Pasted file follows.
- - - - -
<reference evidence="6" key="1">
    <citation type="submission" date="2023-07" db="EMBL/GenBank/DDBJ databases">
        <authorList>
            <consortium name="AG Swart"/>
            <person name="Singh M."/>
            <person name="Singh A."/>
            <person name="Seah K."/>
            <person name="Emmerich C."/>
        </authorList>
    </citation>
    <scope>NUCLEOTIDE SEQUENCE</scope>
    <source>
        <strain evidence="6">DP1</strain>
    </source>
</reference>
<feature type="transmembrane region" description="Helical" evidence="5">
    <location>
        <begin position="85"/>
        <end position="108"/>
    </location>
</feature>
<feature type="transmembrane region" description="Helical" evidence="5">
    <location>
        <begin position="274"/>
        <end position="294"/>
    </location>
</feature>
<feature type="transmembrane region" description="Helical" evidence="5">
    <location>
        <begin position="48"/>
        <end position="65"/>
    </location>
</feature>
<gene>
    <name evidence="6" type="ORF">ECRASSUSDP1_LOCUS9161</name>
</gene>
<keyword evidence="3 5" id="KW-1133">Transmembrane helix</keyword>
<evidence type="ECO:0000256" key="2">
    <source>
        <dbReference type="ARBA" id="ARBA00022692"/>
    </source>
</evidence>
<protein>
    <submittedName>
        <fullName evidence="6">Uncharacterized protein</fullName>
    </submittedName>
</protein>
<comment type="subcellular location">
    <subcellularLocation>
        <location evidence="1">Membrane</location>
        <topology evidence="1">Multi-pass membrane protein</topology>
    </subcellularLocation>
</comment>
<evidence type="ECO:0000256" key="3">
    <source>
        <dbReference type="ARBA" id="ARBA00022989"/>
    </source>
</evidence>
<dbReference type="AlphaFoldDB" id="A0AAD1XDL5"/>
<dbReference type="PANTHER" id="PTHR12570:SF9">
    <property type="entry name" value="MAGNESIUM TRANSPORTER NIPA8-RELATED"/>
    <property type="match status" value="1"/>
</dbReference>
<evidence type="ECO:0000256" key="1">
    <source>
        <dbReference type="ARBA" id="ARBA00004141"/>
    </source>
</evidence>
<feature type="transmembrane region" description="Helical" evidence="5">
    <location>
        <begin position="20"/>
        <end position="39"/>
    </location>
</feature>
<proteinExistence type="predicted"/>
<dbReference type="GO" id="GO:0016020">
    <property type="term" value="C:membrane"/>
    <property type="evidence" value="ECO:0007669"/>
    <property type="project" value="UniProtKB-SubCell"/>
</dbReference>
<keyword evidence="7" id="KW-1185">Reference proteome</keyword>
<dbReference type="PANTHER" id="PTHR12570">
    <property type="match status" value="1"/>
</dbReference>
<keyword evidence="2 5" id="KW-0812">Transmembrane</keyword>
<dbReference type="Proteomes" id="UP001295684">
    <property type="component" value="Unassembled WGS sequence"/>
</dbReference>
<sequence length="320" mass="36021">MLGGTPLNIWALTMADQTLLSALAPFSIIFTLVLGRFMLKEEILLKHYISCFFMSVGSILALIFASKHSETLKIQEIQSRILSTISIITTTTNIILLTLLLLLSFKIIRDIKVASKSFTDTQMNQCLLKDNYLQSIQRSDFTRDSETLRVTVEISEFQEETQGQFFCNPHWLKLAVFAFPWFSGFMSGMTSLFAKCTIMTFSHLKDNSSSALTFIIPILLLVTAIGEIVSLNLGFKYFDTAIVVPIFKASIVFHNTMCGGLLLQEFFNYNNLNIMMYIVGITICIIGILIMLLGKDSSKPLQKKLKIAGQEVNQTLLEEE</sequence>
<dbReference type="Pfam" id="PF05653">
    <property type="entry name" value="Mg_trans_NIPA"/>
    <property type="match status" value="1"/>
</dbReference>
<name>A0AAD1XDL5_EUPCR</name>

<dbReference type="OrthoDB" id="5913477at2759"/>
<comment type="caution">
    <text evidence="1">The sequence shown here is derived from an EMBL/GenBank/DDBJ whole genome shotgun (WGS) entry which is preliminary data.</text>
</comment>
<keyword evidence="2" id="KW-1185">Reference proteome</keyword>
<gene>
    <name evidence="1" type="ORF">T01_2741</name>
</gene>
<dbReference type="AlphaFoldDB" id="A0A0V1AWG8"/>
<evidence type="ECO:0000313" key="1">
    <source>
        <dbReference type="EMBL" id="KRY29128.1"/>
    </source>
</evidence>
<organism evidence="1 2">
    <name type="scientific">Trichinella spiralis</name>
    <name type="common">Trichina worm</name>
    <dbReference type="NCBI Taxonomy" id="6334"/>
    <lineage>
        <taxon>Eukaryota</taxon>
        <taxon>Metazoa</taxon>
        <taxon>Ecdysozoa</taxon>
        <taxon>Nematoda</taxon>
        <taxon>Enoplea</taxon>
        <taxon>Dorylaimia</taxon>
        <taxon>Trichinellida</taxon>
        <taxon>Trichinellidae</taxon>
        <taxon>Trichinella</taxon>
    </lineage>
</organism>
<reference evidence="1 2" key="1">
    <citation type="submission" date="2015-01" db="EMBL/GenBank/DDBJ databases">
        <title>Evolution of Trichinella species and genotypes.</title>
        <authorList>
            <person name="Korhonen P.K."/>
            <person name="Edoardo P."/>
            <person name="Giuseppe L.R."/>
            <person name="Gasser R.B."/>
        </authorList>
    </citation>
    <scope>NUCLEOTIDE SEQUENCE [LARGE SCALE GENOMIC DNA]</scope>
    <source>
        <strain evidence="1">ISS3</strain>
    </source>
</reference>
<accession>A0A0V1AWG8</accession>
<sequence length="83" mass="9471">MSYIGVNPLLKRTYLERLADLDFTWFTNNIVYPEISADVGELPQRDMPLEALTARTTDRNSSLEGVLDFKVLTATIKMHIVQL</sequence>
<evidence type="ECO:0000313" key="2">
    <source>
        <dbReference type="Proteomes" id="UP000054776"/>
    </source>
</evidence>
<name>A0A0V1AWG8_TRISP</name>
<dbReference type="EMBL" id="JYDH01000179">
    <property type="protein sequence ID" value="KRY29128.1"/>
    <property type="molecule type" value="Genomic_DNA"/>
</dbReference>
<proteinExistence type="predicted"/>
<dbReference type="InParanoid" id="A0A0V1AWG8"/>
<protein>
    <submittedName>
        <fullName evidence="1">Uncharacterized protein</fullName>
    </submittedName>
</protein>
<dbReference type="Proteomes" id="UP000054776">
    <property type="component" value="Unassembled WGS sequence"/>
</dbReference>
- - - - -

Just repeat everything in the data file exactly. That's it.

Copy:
<reference evidence="6" key="1">
    <citation type="submission" date="2023-07" db="EMBL/GenBank/DDBJ databases">
        <authorList>
            <consortium name="AG Swart"/>
            <person name="Singh M."/>
            <person name="Singh A."/>
            <person name="Seah K."/>
            <person name="Emmerich C."/>
        </authorList>
    </citation>
    <scope>NUCLEOTIDE SEQUENCE</scope>
    <source>
        <strain evidence="6">DP1</strain>
    </source>
</reference>
<feature type="transmembrane region" description="Helical" evidence="5">
    <location>
        <begin position="85"/>
        <end position="108"/>
    </location>
</feature>
<feature type="transmembrane region" description="Helical" evidence="5">
    <location>
        <begin position="274"/>
        <end position="294"/>
    </location>
</feature>
<feature type="transmembrane region" description="Helical" evidence="5">
    <location>
        <begin position="48"/>
        <end position="65"/>
    </location>
</feature>
<gene>
    <name evidence="6" type="ORF">ECRASSUSDP1_LOCUS9161</name>
</gene>
<keyword evidence="3 5" id="KW-1133">Transmembrane helix</keyword>
<evidence type="ECO:0000256" key="2">
    <source>
        <dbReference type="ARBA" id="ARBA00022692"/>
    </source>
</evidence>
<protein>
    <submittedName>
        <fullName evidence="6">Uncharacterized protein</fullName>
    </submittedName>
</protein>
<comment type="subcellular location">
    <subcellularLocation>
        <location evidence="1">Membrane</location>
        <topology evidence="1">Multi-pass membrane protein</topology>
    </subcellularLocation>
</comment>
<evidence type="ECO:0000256" key="3">
    <source>
        <dbReference type="ARBA" id="ARBA00022989"/>
    </source>
</evidence>
<dbReference type="AlphaFoldDB" id="A0AAD1XDL5"/>
<dbReference type="PANTHER" id="PTHR12570:SF9">
    <property type="entry name" value="MAGNESIUM TRANSPORTER NIPA8-RELATED"/>
    <property type="match status" value="1"/>
</dbReference>
<evidence type="ECO:0000256" key="1">
    <source>
        <dbReference type="ARBA" id="ARBA00004141"/>
    </source>
</evidence>
<feature type="transmembrane region" description="Helical" evidence="5">
    <location>
        <begin position="20"/>
        <end position="39"/>
    </location>
</feature>
<proteinExistence type="predicted"/>
<dbReference type="GO" id="GO:0016020">
    <property type="term" value="C:membrane"/>
    <property type="evidence" value="ECO:0007669"/>
    <property type="project" value="UniProtKB-SubCell"/>
</dbReference>
<keyword evidence="7" id="KW-1185">Reference proteome</keyword>
<dbReference type="PANTHER" id="PTHR12570">
    <property type="match status" value="1"/>
</dbReference>
<keyword evidence="2 5" id="KW-0812">Transmembrane</keyword>
<dbReference type="Proteomes" id="UP001295684">
    <property type="component" value="Unassembled WGS sequence"/>
</dbReference>
<sequence length="320" mass="36021">MLGGTPLNIWALTMADQTLLSALAPFSIIFTLVLGRFMLKEEILLKHYISCFFMSVGSILALIFASKHSETLKIQEIQSRILSTISIITTTTNIILLTLLLLLSFKIIRDIKVASKSFTDTQMNQCLLKDNYLQSIQRSDFTRDSETLRVTVEISEFQEETQGQFFCNPHWLKLAVFAFPWFSGFMSGMTSLFAKCTIMTFSHLKDNSSSALTFIIPILLLVTAIGEIVSLNLGFKYFDTAIVVPIFKASIVFHNTMCGGLLLQEFFNYNNLNIMMYIVGITICIIGILIMLLGKDSSKPLQKKLKIAGQEVNQTLLEEE</sequence>
<dbReference type="Pfam" id="PF05653">
    <property type="entry name" value="Mg_trans_NIPA"/>
    <property type="match status" value="1"/>
</dbReference>
<name>A0AAD1XDL5_EUPCR</name>

<dbReference type="OrthoDB" id="5913477at2759"/>
<comment type="caution">
    <text evidence="1">The sequence shown here is derived from an EMBL/GenBank/DDBJ whole genome shotgun (WGS) entry which is preliminary data.</text>
</comment>
<keyword evidence="2" id="KW-1185">Reference proteome</keyword>
<gene>
    <name evidence="1" type="ORF">T01_2741</name>
</gene>
<dbReference type="AlphaFoldDB" id="A0A0V1AWG8"/>
<evidence type="ECO:0000313" key="1">
    <source>
        <dbReference type="EMBL" id="KRY29128.1"/>
    </source>
</evidence>
<organism evidence="1 2">
    <name type="scientific">Trichinella spiralis</name>
    <name type="common">Trichina worm</name>
    <dbReference type="NCBI Taxonomy" id="6334"/>
    <lineage>
        <taxon>Eukaryota</taxon>
        <taxon>Metazoa</taxon>
        <taxon>Ecdysozoa</taxon>
        <taxon>Nematoda</taxon>
        <taxon>Enoplea</taxon>
        <taxon>Dorylaimia</taxon>
        <taxon>Trichinellida</taxon>
        <taxon>Trichinellidae</taxon>
        <taxon>Trichinella</taxon>
    </lineage>
</organism>
<reference evidence="1 2" key="1">
    <citation type="submission" date="2015-01" db="EMBL/GenBank/DDBJ databases">
        <title>Evolution of Trichinella species and genotypes.</title>
        <authorList>
            <person name="Korhonen P.K."/>
            <person name="Edoardo P."/>
            <person name="Giuseppe L.R."/>
            <person name="Gasser R.B."/>
        </authorList>
    </citation>
    <scope>NUCLEOTIDE SEQUENCE [LARGE SCALE GENOMIC DNA]</scope>
    <source>
        <strain evidence="1">ISS3</strain>
    </source>
</reference>
<accession>A0A0V1AWG8</accession>
<sequence length="83" mass="9471">MSYIGVNPLLKRTYLERLADLDFTWFTNNIVYPEISADVGELPQRDMPLEALTARTTDRNSSLEGVLDFKVLTATIKMHIVQL</sequence>
<evidence type="ECO:0000313" key="2">
    <source>
        <dbReference type="Proteomes" id="UP000054776"/>
    </source>
</evidence>
<name>A0A0V1AWG8_TRISP</name>
<dbReference type="EMBL" id="JYDH01000179">
    <property type="protein sequence ID" value="KRY29128.1"/>
    <property type="molecule type" value="Genomic_DNA"/>
</dbReference>
<proteinExistence type="predicted"/>
<dbReference type="InParanoid" id="A0A0V1AWG8"/>
<protein>
    <submittedName>
        <fullName evidence="1">Uncharacterized protein</fullName>
    </submittedName>
</protein>
<dbReference type="Proteomes" id="UP000054776">
    <property type="component" value="Unassembled WGS sequence"/>
</dbReference>